Don’t complain if you’re not going to vote

As politics become increasingly divided, it’s vital college students turn out to the polls so politicians listen to the concerns of a large portion of the population, but that’s only an option if young adults take the proper steps to enforce our legitimacy.

The number of times people complain about rules and regulations, yet don’t make the effort to put in to practice their ability to make a difference, is the reason older generations scoff at any young person impassioned about a topic. No, the voting process isn’t perfect, but by refraining from participating in the only method of effective communication that impacts decisions in the government proves their neglect and prejudice against younger generations valid.

By choosing to remain ignorant of issues going on in the news, Gen Z and Millennials label themselves inept. They are inadequate to have stances because they refuse to get off their couches and move their anger from meaningless tweets to action at the polling booths. Repeatedly, younger generations lament how they’re not taken seriously, but action that proves otherwise is few and far between. Older generations have every right to laugh at the “whiny youth” when they don’t have action, effort and research to back their claims.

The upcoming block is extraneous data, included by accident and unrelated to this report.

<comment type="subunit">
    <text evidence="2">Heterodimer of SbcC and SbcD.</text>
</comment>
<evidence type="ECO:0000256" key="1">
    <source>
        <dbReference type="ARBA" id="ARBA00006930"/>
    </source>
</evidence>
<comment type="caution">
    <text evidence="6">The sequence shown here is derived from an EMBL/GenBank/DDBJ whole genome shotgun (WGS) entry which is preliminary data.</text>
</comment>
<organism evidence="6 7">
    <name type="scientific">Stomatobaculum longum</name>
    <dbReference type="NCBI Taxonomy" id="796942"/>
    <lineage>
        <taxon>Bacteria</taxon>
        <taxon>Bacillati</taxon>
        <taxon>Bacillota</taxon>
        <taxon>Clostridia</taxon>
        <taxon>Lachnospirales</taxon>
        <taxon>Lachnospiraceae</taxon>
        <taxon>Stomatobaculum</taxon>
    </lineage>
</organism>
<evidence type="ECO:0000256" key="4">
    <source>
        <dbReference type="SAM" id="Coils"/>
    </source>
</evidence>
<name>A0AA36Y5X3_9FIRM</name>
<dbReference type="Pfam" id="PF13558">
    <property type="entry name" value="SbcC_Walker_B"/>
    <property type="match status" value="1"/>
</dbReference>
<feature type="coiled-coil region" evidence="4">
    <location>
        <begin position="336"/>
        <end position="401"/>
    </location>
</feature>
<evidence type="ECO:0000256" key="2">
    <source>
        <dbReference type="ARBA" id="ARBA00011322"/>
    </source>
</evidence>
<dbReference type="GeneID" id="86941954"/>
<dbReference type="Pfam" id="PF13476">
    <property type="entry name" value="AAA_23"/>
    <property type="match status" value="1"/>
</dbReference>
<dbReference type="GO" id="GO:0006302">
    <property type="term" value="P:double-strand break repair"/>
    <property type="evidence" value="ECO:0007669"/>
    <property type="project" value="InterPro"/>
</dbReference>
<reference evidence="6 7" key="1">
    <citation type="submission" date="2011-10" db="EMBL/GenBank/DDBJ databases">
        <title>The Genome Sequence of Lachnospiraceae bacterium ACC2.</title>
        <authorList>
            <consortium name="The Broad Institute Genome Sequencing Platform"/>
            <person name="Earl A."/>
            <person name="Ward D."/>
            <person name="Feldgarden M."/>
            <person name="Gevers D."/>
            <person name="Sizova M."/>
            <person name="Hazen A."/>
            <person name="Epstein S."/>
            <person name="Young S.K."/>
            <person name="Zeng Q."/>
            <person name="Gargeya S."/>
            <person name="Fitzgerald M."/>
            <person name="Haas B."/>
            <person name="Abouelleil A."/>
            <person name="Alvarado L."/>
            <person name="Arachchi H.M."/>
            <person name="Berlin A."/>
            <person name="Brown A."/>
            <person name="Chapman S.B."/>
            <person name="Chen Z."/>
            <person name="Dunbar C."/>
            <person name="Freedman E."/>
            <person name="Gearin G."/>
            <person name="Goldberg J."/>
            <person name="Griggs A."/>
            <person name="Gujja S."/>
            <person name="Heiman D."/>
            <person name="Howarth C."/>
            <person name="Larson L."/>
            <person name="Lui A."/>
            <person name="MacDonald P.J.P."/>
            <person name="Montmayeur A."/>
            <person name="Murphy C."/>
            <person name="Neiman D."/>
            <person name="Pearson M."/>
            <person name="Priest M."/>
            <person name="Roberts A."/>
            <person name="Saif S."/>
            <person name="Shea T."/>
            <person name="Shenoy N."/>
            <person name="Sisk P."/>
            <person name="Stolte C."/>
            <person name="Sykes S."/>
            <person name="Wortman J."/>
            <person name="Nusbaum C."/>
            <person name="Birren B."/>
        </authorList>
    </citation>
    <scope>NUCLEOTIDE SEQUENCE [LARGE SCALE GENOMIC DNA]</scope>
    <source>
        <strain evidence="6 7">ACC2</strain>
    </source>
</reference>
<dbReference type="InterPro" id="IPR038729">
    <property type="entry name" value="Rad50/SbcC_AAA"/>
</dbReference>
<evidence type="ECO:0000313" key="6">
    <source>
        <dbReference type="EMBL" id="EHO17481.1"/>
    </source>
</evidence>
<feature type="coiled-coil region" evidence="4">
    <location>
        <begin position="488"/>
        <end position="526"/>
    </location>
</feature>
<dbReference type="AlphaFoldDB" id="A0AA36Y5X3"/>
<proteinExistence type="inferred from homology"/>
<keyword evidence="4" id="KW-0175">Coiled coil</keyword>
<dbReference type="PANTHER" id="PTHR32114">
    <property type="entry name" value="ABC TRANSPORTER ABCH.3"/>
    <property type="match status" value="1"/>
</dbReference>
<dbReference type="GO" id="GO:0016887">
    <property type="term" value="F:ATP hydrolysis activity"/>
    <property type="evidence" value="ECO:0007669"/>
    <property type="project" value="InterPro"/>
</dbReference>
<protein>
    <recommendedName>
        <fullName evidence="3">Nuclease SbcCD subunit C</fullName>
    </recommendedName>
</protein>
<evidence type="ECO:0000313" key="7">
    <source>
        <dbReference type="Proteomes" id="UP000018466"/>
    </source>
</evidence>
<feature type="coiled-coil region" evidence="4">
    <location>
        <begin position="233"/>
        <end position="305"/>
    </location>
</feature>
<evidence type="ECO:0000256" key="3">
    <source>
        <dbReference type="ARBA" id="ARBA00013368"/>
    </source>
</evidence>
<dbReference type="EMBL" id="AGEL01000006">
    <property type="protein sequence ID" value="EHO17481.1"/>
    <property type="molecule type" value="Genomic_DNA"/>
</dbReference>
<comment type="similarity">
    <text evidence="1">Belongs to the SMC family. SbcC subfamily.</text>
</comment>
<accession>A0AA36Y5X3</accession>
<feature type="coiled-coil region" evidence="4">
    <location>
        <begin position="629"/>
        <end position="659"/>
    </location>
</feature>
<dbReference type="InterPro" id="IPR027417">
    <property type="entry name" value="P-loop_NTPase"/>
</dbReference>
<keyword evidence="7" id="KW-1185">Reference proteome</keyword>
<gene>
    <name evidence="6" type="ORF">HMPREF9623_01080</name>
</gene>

Complaints only matter if people take responsibility for their complaints and put the rubber to the road. People have to quit being irresponsible with their education and lack of involvement. Claiming ignorance only goes so far, and even then, it gives weight to people saying younger generations are uneducated and ill-equipped to take on the importance of engaging in the political system. It’s easy to be complacent in democracy and post hashtags that do nothing. It is substantially harder to actually care about what goes on in the world.

Getting registered to vote is as simple as checking these boxes and then filling out a single form.

  • You are a United States citizen;
  • You are a resident of the county where you submit the application;
  • You are at least 17 years and 10 months old, and you are 18 years of age on
    Election Day.
  • You are not a convicted felon (you may be eligible to vote if you have completed your sentence, probation, and parole); and
  • You have not been declared by a court exercising probate jurisdiction to be either totally mentally incapacitated or partially mentally incapacitated without the right to vote.

Click here for the voter registration form.